≡ Menu


This is an user contributed article.

PuTTY is a terminal emulator application which can act as a client for the SSH, Telnet, rlogin, and raw TCP computing protocols. You can use putty for remote login or to control your router connected via serial devices.

By default PuTTY stores the session information in the registry on Windows machine. If you have several PuTTY sessions stored in one laptop and would like to transfer those sessions to another laptop, you need to transfer HKEY_CURRENT_USER\Software\SimonTatham registry key and value as explained below:

Export the PuTTY registry key on source windows machine

Click on Start -> Run -> and enter the following regedit command in the run dialog box, which will place the PuTTY registry key and value on your desktop in the putty-registry.reg file. Please note that the name of the registry key (Simon Thatham) is the author of PuTTY.

regedit /e "%userprofile%\desktop\putty-registry.reg" HKEY_CURRENT_USER\Software\Simontatham

You can also launch the registry and interactively export the registry key value as shown below. Click on Start -> Run -> regedit -> Click File menu -> Click Export menu-item -> Enter HKEY_CURRENT_USER\Software\Simontatham in the "Selected branch" -> Save the putty-registry.reg to your desktop.

Import the PuTTY registry key on destination windows machine

Transfer the putty-registry.reg to the destination Windows machine. Right click on the .reg file and select Merge as shown below. This will display a confirmation message: Are you sure you want to add the information in putty-registry.reg to registry?. Click on 'Yes' to accept this message.

Launch the putty to verify the new sessions are transferred successfully. The registry key merge will not delete the previous PuTTY sessions. Instead, it will merge the entries to the existing PuTTY sessions on the destination windows machine.

You can also import the registry key and value interactively: Click on Start -> Run -> regedit -> Click File menu -> Click Import menu-item ->select the putty-registry.reg -> click on Import, to import the PuTTY sessions to the destination windows machine.

Turbocharge PuTTY with 12 Powerful Add-Ons explains about some modified versions of the PuTTY that stores the session information in a file instead of Windows registry.

How do you disconnect inactive user sessions?

One of our regular reader hall sends an interesting question:

I work for a small company and most user login to centralized Linux server. I’d like to
automatically log out all inactive users from server for various reasons. How do I disconnect inactive user sessions?

To be frank, I don’t have any clear cut answer to question. There are at least 4-5 shells installed on a typical Linux installation. Also most user have has control over their own environment and user can switch to a different shell.

I hope our reader or seasoned UNIX admin can help to answer this question. Please share the experiences and advice in the comments.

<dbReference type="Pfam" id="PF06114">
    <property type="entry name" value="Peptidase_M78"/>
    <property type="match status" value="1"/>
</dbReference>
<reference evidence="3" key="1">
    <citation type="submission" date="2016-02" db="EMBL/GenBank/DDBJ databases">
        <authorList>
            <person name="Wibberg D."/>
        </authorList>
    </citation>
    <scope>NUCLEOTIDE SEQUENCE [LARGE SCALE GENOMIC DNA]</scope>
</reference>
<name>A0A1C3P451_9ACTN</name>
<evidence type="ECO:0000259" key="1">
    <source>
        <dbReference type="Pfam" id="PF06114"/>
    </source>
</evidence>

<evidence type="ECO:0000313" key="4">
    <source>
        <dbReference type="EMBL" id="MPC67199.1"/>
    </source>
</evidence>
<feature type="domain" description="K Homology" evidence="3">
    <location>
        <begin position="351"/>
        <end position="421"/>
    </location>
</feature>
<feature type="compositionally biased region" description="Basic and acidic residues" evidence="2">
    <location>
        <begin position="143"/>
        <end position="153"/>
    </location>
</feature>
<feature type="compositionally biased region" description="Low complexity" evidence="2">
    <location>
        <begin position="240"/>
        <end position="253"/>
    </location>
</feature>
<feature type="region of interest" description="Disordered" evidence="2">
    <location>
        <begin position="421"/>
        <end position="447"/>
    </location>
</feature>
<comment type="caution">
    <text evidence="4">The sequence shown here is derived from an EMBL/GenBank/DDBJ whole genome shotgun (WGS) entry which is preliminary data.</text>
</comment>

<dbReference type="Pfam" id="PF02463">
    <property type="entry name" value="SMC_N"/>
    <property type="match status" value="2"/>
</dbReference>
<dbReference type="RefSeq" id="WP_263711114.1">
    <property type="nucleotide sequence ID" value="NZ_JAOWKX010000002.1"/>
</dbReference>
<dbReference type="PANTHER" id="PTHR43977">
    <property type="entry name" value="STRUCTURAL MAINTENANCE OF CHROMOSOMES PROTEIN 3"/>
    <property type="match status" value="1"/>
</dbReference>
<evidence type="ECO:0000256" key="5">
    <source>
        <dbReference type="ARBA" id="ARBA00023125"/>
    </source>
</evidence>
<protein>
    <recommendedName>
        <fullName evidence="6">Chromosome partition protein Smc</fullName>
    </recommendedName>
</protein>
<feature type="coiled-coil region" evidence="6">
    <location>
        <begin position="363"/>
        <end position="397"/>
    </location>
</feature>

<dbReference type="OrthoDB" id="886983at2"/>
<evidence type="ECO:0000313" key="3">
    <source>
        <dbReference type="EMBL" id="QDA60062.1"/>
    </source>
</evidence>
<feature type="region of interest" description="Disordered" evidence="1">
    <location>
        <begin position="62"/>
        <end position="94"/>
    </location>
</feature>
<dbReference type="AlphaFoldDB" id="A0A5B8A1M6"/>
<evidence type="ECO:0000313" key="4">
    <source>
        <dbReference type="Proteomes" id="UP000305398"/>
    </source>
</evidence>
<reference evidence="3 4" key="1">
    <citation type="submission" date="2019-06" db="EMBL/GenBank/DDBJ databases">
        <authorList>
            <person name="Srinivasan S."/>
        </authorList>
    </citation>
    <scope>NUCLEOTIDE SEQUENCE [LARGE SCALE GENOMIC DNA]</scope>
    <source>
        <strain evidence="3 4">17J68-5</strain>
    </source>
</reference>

Update: Checkout answer below in comments!

Linux: Burn multi session CDs on Linux

Under Linux you can use tool called cdrecored (use to record audio or data Compact Discs) with mkisofs (use to create an hybrid SO9660/JOLIET/HFS filesystem with optional Rock Ridge attributes ) for this purpose.

Step #1: Create first session as follows

1) Create an iso image first:

# mkisofs -R -o /tmp/cd.iso /backup/06-07-2004/


  • -R : Uses Rock Ridge naming convention/attributes
  • -o : Name of new iso file (cd.iso)
  • /backup/06-07-2004/ : Everything in /backup/06-07-2004/ will be put into cd.iso file

2) Burning the disk (or an ISO image) for first session:

# cdrecord -dev=0,0,0 -multi -data -v -eject -speed=4 /tmp/cd.iso


  • -dev=0,0,0 : device number (tip you can use cdrecord -scanbus command to get this number)
  • -multi : Start multi session disk
  • -data : This option required for HP and Sony CD Writer only.
  • -v : Verbose i.e show info while burning the disk
  • -eject : Ejects the CD when done
  • -speed=4 : Write speed (4x)
  • cd.iso : Name of image being burned

3) Mount cdrom and see the contains:

# mount /mnt/cdrom
# ls /mnt/cdrom
# rm -f /tmp/cd.iso

OR< pre># mount /dev/hda /mnt/cdrom; ls /mnt/cdrom; rm -f /tmp/cd.iso
4) You can also verify that how many sessions written so far:

# umount /mnt/cdrom
# cdrecord -dev=0,0,0 -toc


  • -dev=0,0,0 : Device number
  • -toc : Retrieve and print out the table of content

Step #2: Burning the disk (or ISO image) for next session

Next session is bit tricky. You need to specify last sessions starting and ending sector numbers this information can be obtained from the following command:

# cdrecord -dev=0,0,0 -msinfo



1) Create next session ISO file:

# mkisofs -o /tmp/ses2.iso -R -V session2 -C $(cdrecord -dev=0,0,0 =msinfo)
-M 0,0,0 /backup/07-07-2004


  • -C $(cdrecord -dev=0,0,0 –msinfo) : This option is needed when mkisofs is used to create the image of a second session or a higher level session for a multi session disk
  • -M 0,0,0 : Specifies path to existing iso9660 image to be merged.

2) Burning the disk (or an ISO image) for second session:

# cdrecord -dev=0,0,0 -multi -data -v -eject -speed=4 /tmp/ses2.iso

3) Mount cdrom and see the contains:

# mount /mnt/cdrom; ls /mnt/cdrom; rm -f /tmp/ses2.iso


# mount /dev/hda  /mnt/cdrom; ls /mnt/cdrom; rm -f /tmp/ses2.iso

Note: When you wish to close disk (multi session cd), omit the -multi option for last session.

Online references: